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Thursday, 30 March 2017
ProjectsCurrent projectsAubin Grove StationPublic art

Public art

Aubin Grove Station

Aubin Grove Station

Aubin Grove Station’s public art located outside the west entry building combines aesthetic and function.

Developed by the Midnight Tuesday team of Philip Gamblen, Dawn Gamblen and Peter Gee, the 11 metre long sculptural art screen will provide a barrier from the prevailing south west winds.

The design of the zig-zag screen draws from nature with a repeating triangular motif which references Banksia leaves and aims to provide interesting and alternating views for passengers moving through the facility.

The artists envision that the screens’ undulating surface, coupled with the chosen colour palette of blues, silvers and champagnes, will encourage viewers to draw connections with the important local wetland areas, such as the iconic chain of lakes running north to south through the heart of the City of Cockburn.

The artists are also developing three 27 metre long sections of 1.5 metre high feature perforated steel screens along the Lauderdale Drive fence line. The design on the screening panels will be developed by the same artists working on the station public art to continue the same look and feel.

Q&A with the Midnight Tuesday team
What do you hope passengers get from the artwork?
The Midnight Tuesday team hope passengers walk away contemplating the following after viewing the artwork: Functional aesthetics; directional movement; sense of place and connection; and tessellations.

  • Functional Aesthetics: Practically the artwork screen acts as a wind break and a directional marker to the station entry. The sculptural screening’s appearance will change as passengers see the artwork from different angles at different times of the day.
  • Directional Movement: The artwork will be dynamic in shape and multi-faceted in order to provide interesting and alternating views for patrons on the move. The perception of motion will be implied through the design’s zigzags, changes in orientation, triangular directional shapes and repeating modules that appear to push in and out from the screen.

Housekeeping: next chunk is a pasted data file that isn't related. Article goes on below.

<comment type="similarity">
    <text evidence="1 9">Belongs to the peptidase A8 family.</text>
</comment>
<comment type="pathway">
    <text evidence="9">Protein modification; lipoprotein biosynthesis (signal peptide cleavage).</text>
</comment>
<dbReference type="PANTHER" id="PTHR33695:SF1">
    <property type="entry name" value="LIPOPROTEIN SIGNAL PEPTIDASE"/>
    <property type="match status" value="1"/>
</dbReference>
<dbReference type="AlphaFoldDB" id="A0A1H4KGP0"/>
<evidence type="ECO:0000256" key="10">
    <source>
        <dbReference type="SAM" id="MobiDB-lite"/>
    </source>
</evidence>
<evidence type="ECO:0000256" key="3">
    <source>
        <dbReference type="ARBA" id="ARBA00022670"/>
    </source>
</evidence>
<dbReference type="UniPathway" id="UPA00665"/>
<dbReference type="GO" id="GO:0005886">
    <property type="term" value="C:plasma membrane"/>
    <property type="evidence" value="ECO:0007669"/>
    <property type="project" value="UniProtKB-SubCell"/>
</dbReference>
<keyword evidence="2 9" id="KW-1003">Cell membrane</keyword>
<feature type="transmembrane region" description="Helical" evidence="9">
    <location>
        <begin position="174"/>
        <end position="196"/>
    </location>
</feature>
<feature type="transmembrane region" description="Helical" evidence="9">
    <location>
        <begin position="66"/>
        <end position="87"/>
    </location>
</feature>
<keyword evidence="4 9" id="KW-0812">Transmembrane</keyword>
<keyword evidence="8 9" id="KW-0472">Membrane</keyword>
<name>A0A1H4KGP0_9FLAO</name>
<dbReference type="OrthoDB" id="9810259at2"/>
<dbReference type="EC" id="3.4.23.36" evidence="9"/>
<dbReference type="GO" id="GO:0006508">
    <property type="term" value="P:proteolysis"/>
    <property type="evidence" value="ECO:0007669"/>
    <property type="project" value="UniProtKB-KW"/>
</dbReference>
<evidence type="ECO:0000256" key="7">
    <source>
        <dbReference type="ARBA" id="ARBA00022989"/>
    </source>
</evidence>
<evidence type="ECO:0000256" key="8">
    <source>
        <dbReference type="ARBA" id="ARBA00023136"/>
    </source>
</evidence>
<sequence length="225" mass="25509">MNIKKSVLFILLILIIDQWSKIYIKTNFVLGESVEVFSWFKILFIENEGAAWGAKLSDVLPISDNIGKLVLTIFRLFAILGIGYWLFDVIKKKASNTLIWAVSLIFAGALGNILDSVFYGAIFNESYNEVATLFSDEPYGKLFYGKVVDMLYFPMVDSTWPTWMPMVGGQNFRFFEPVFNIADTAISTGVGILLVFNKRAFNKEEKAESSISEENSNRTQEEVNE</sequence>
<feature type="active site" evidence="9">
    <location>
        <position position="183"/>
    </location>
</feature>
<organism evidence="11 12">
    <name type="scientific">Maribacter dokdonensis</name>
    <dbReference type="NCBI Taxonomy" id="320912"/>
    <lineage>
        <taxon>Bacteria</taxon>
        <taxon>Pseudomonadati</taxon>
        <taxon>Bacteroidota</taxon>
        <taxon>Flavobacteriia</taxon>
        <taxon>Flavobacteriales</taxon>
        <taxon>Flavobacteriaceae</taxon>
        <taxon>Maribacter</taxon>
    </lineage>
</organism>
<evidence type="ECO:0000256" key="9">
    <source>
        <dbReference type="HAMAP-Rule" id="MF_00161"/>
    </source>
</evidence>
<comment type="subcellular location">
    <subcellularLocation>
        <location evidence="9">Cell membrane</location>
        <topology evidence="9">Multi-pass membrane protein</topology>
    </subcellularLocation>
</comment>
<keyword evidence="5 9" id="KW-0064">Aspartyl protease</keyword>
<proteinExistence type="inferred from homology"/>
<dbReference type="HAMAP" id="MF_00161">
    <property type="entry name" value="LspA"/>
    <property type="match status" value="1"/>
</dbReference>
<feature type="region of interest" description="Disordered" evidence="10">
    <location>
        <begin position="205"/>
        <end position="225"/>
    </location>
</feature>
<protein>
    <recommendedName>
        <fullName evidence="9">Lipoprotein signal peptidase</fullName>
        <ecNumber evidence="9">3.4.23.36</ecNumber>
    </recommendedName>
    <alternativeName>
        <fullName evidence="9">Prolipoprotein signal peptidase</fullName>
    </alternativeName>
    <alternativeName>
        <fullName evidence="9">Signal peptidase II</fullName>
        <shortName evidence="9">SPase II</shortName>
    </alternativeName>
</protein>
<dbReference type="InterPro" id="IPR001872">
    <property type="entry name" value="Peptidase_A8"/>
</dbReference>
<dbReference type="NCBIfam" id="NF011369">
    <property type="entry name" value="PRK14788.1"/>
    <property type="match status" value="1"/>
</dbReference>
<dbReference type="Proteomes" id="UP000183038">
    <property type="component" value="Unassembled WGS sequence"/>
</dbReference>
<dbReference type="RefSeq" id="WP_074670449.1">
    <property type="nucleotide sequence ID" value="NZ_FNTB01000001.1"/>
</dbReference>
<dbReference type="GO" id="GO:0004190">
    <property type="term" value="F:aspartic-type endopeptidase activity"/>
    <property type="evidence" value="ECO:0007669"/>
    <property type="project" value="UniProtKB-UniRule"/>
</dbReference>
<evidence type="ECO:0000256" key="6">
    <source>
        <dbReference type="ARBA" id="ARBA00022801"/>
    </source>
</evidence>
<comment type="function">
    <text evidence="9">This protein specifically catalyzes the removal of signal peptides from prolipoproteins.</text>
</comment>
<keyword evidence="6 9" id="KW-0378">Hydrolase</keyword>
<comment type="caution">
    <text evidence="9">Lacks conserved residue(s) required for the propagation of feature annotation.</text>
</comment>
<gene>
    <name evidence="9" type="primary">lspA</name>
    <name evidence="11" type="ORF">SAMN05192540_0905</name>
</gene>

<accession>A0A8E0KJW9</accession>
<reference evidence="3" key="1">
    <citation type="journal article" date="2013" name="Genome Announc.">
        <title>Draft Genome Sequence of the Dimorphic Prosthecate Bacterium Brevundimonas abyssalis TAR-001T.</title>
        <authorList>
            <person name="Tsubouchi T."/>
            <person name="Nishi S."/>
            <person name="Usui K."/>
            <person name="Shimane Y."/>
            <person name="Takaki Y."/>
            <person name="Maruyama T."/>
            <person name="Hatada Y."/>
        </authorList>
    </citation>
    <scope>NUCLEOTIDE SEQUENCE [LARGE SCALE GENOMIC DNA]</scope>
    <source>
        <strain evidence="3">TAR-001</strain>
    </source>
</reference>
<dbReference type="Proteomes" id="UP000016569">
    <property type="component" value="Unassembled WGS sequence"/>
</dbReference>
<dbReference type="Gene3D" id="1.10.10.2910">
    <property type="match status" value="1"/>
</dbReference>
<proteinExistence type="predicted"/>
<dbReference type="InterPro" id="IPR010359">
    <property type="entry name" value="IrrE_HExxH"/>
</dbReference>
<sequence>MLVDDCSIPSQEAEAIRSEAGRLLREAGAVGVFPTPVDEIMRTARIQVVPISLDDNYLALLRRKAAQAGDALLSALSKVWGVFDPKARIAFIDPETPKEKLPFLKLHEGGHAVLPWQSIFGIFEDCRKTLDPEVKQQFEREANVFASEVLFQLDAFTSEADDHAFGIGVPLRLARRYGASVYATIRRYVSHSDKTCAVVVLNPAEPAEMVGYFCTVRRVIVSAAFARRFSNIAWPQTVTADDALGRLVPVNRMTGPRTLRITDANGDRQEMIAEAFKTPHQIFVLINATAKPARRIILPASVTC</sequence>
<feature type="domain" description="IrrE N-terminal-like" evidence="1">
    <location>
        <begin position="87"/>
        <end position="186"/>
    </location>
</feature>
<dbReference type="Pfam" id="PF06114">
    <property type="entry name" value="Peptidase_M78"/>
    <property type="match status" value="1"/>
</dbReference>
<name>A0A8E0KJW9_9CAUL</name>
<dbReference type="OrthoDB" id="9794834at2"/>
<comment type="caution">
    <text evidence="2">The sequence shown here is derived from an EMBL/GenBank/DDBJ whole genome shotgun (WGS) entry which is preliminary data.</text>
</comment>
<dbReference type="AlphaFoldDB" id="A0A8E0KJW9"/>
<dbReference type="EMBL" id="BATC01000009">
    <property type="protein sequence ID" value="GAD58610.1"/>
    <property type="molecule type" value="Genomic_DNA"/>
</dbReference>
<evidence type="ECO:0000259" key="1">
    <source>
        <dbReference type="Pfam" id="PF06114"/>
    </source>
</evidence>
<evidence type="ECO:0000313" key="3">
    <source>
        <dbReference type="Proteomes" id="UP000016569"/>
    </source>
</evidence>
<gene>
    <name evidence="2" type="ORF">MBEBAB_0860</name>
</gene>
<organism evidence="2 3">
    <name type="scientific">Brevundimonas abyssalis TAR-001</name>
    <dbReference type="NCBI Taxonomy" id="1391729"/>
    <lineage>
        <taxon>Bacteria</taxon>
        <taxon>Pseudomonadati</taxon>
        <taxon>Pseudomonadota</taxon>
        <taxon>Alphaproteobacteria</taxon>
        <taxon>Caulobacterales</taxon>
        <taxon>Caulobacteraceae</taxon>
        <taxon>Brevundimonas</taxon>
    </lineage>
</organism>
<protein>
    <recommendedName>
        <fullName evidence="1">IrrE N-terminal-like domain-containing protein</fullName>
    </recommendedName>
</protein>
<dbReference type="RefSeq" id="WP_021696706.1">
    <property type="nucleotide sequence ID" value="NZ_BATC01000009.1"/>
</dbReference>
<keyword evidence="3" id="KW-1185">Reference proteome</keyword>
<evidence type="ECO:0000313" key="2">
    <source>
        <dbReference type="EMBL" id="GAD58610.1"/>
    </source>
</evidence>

• Sense of Place/Connection: The new station will be a vital connection between public transport and people, to places farther afield. The artworks aim to connect the audience with patterns found in nature; shapes informed by native flora and colours reflective of the local area.
  • Tessellations: The repeating pattern provides a mathematical, nature inspired design for patrons to contemplate while they wait for their ride or companions to arrive.

 

What artworks have you recently completed?
We have recently completed public art for the new Perth Busport, called "Round Trip". It is a series of artworks designed for each of the three Busport pedestrian entrances. Ripple lines and elliptical bubble shapes reference the previous life of the area as fresh-water wetlands. The LED lights playfully 'chase' and 'skip' around the artworks to create dynamic illuminated pathways whilst inferring travel, transition and wheels in motion.

Also completed recently is “Flourish”, another work inspired by native flora.  Located in Fitzgerald Street, North Perth, Flourish’s vine-like design casts shadows on its supporting apartment block wall during the day and gently lights the wall with a constantly changing colour palette in the evenings.

 

What is your artistic inspiration / style?
Although manifested quite differently, each of the Midnight Tuesday’s team members’ individual art practices has been influenced by the themes of nature and movement. Philip and Peter specialise in using mechanics, electronics, robotics and lighting to create interactive art that is largely informed by technology and science. Dawn's practice focuses upon implied movement. She imbues her sculptures with a sense of dynamic energy and liveliness through repeated shapes.

 


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